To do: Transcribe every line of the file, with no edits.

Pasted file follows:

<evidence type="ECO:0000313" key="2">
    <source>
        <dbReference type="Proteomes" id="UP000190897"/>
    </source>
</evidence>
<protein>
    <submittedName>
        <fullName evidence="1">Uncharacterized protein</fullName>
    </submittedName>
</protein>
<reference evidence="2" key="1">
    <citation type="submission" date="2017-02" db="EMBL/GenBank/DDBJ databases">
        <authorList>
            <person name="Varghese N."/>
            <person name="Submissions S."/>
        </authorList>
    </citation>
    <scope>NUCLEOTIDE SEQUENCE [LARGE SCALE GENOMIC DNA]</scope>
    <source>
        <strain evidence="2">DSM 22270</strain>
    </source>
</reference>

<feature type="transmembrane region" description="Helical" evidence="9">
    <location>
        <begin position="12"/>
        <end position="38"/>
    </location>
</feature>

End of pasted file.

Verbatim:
<evidence type="ECO:0000313" key="2">
    <source>
        <dbReference type="Proteomes" id="UP000190897"/>
    </source>
</evidence>
<protein>
    <submittedName>
        <fullName evidence="1">Uncharacterized protein</fullName>
    </submittedName>
</protein>
<reference evidence="2" key="1">
    <citation type="submission" date="2017-02" db="EMBL/GenBank/DDBJ databases">
        <authorList>
            <person name="Varghese N."/>
            <person name="Submissions S."/>
        </authorList>
    </citation>
    <scope>NUCLEOTIDE SEQUENCE [LARGE SCALE GENOMIC DNA]</scope>
    <source>
        <strain evidence="2">DSM 22270</strain>
    </source>
</reference>

<feature type="transmembrane region" description="Helical" evidence="9">
    <location>
        <begin position="12"/>
        <end position="38"/>
    </location>
</feature>